What's really stirred my soul is the community that ambassadors and other's around the brand are providing for me as a I endeavor to become better and more innovative in using what is in my freezer. Recipes for dishes like these Venison Enchiladas from contributor John Wallace have me drooling and there are many others ready for you to take part in on the Hunt To Eat site.
We owe it the game we take to honor it in a way that showcases our sport for the blessing it is.
Hunt To Eat is providing that forum. I hope you join us.
Thursday, December 20, 2018
Looking for a great spot to camp, there's a wide open campsite ready to go for you.
Beautiful riverside location, easy river access on public land. Good fishing spots both above and below. Large shade trees, waterfowl, wild trout, deer, and easy downtown Spokane access...
It's hard to summarize the feeling of finding a abandoned homeless camp along my river. There's dozens of them. Piles of garbage. Empty food containers. Clothes, tents, shoes, human waste, needles and other drug paraphernalia
I feel sad for the people that have to resort to this.
I feel shame for our community and our river.
I feel RAGE at the way humans treat our wild places.
We drag tons and tons of garbage out of the river and it's corridor each year in river cleanups and still it keeps coming at us like the plague.
What's the answer, I dont know.
We'll drag the shit out of there. Put a bow around it and feel great that we took care of our area.
Then there's nothing preventing it from happening again.
And it does...
Friday, December 14, 2018
I could hear the wingbeats and honks clear as day. The birds were coming in, hot.
In the waterfowl world, finding the X is a big deal. Find that spot and you know you're going to have a wild couple hours in the blind.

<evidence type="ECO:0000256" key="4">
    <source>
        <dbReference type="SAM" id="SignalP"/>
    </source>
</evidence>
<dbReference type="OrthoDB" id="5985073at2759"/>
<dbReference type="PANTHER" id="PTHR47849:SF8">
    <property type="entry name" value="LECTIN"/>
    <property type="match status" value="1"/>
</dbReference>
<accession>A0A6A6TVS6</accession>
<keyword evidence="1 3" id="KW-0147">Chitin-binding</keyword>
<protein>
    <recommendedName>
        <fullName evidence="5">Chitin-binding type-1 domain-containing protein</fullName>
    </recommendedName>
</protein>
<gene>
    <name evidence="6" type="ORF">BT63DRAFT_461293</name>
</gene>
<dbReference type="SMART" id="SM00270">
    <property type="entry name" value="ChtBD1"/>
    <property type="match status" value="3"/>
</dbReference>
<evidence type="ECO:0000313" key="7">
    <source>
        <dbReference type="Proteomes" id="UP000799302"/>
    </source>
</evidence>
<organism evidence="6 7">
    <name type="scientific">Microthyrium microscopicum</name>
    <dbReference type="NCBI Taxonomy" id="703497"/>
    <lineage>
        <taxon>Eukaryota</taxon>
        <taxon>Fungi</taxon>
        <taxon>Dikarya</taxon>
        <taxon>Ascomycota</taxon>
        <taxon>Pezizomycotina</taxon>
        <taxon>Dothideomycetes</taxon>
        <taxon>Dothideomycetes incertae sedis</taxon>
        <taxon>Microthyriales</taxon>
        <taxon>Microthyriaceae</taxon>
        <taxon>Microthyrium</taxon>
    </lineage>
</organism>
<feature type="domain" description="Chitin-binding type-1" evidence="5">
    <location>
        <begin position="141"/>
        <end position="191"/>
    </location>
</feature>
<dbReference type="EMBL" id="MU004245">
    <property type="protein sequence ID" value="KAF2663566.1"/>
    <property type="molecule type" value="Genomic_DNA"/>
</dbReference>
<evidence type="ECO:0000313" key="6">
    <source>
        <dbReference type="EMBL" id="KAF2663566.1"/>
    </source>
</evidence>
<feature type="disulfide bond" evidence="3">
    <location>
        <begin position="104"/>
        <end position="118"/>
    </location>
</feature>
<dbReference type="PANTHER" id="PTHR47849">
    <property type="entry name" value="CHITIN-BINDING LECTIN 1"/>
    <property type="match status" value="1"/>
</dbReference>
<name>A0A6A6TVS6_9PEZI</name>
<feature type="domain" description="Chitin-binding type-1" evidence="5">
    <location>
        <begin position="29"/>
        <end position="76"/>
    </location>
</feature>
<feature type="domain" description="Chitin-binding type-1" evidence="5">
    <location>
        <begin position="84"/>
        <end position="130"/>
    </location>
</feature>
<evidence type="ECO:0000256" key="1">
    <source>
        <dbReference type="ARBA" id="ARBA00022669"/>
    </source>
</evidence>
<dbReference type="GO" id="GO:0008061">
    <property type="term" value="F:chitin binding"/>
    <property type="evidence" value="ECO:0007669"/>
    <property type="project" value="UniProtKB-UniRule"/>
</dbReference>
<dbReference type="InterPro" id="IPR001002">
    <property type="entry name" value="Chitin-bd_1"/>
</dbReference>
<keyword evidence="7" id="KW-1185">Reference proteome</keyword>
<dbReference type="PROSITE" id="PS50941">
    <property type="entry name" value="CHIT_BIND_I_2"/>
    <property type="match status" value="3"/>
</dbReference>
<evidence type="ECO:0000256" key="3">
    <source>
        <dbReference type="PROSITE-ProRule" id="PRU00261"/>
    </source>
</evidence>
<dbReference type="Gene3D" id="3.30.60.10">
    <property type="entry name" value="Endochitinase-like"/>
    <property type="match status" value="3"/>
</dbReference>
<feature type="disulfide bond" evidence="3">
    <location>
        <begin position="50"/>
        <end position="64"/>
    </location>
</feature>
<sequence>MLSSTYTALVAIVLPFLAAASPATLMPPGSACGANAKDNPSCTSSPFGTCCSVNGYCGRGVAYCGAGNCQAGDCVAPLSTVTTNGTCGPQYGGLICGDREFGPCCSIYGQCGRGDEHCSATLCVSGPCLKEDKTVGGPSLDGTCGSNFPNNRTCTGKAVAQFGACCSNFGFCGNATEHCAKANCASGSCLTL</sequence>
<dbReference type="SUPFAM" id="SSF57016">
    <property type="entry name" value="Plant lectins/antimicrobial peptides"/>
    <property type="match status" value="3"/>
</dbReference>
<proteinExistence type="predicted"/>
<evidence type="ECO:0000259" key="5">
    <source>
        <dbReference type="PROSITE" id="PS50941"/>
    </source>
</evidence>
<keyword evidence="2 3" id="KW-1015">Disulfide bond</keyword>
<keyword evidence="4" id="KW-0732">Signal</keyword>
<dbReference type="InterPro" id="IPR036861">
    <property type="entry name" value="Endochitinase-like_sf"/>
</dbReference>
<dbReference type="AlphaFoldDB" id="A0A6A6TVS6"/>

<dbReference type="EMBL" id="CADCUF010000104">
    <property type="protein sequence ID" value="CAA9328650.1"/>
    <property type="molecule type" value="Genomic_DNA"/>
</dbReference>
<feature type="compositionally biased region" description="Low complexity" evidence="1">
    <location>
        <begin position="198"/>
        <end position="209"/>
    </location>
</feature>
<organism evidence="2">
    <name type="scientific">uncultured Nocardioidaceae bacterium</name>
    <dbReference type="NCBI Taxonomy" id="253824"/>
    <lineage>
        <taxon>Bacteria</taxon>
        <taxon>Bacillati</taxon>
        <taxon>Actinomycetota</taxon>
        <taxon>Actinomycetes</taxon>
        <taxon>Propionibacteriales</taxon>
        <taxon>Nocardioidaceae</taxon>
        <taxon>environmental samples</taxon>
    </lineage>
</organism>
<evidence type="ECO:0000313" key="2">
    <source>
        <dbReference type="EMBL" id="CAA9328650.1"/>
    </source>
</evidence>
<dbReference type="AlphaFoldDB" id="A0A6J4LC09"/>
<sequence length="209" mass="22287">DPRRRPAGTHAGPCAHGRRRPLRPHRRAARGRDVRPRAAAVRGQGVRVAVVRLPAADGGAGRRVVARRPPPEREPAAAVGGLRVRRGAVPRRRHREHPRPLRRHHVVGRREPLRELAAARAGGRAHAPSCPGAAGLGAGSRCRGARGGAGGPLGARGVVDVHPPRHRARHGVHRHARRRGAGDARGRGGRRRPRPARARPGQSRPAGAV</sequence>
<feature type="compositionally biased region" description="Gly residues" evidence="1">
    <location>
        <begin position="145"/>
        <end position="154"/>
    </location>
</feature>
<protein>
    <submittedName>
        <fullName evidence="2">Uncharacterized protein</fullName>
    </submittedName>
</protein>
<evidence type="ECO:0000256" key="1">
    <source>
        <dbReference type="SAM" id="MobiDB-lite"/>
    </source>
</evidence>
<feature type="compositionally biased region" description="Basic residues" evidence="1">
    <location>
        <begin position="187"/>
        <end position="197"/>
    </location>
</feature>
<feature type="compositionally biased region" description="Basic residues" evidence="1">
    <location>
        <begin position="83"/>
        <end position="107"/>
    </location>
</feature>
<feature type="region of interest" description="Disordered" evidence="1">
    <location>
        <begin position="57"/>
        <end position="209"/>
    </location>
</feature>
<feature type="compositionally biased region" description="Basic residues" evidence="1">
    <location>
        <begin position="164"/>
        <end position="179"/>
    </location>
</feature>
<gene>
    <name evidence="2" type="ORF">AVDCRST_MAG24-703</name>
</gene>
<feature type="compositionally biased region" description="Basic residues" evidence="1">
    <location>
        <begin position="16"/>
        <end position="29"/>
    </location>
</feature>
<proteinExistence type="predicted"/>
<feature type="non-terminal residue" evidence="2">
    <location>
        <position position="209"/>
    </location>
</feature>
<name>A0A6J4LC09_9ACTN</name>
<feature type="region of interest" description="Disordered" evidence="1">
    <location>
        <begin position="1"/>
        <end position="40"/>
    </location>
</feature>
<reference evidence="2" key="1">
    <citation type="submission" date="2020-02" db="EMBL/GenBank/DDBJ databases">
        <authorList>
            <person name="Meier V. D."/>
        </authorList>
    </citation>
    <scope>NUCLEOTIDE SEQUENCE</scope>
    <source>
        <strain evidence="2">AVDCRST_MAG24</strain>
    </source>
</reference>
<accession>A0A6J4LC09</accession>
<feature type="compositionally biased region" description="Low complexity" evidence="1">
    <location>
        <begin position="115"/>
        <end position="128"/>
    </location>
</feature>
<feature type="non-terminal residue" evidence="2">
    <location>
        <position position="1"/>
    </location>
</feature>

Hunt land or water outside of where the birds want to go? Well you're in for some long hours of staring at your dog or cracking jokes with your hunting partners because you know birds have other flight plans.
I had stumbled on the X. There were hundreds of Canadian Honkers right in front of me. It looked like the field itself was moving.
Alas, this was the wrong spot to find the X.
It was on the way walking into a college football game. In the middle of town
The unhuntable fowl honked and cackled back at me.
What it really sounded like was laughing....
Thursday, December 6, 2018
There isnt a road in the world that takes you past more steelhead water than Highway 101.
This ribbon of asphalt transverses over every steelhead bearing stream along the wild, crested Pacific. From the drenched rainforest rivers of the Olympic Peninsula, arching over the mother river Columbia, tracing along the rain fed coastal range of Oregon, through the grand redwoods and chaparrals gracing California to Baja. The streams beneath this coastal highway cloaks a life altering game fish with the hues of the Pacific gracing their flanks.
My own Hwy 101 story includes my first winter run fish on the swing. As the road crosses the Bogi I was knee deep in a beautiful swing run, flanked by my dad and my good buddy Joe Willauer. The stars aligned and a fresh rocket spun me far into my backing before flipping me the middle fin. Mouth agape, I reeled in and started again only to connect two casts later. A tense battle was fought and a feisty 10 pound buck came to hand. 10 casts later, another fish....and so that day scorched into my memory
Graphic Designer , founding member of the Wild Steelhead Coalition and owner of Mykiss Studios Rich Simms is the man behind the Hwy 101 brand, and it's his hope that his line will help carry the flame of steelhead experience beyond your time in the water.
There's a full line of apparel for the steelhead obsessed man or woman on your Christmas list.
With any Steelhead Highway purchase 5% of profits will be donated to The Wild Steelhead Coalition supporting their important conservation work.
Consider supporting this original brand and in turn, support wild steelhead conservation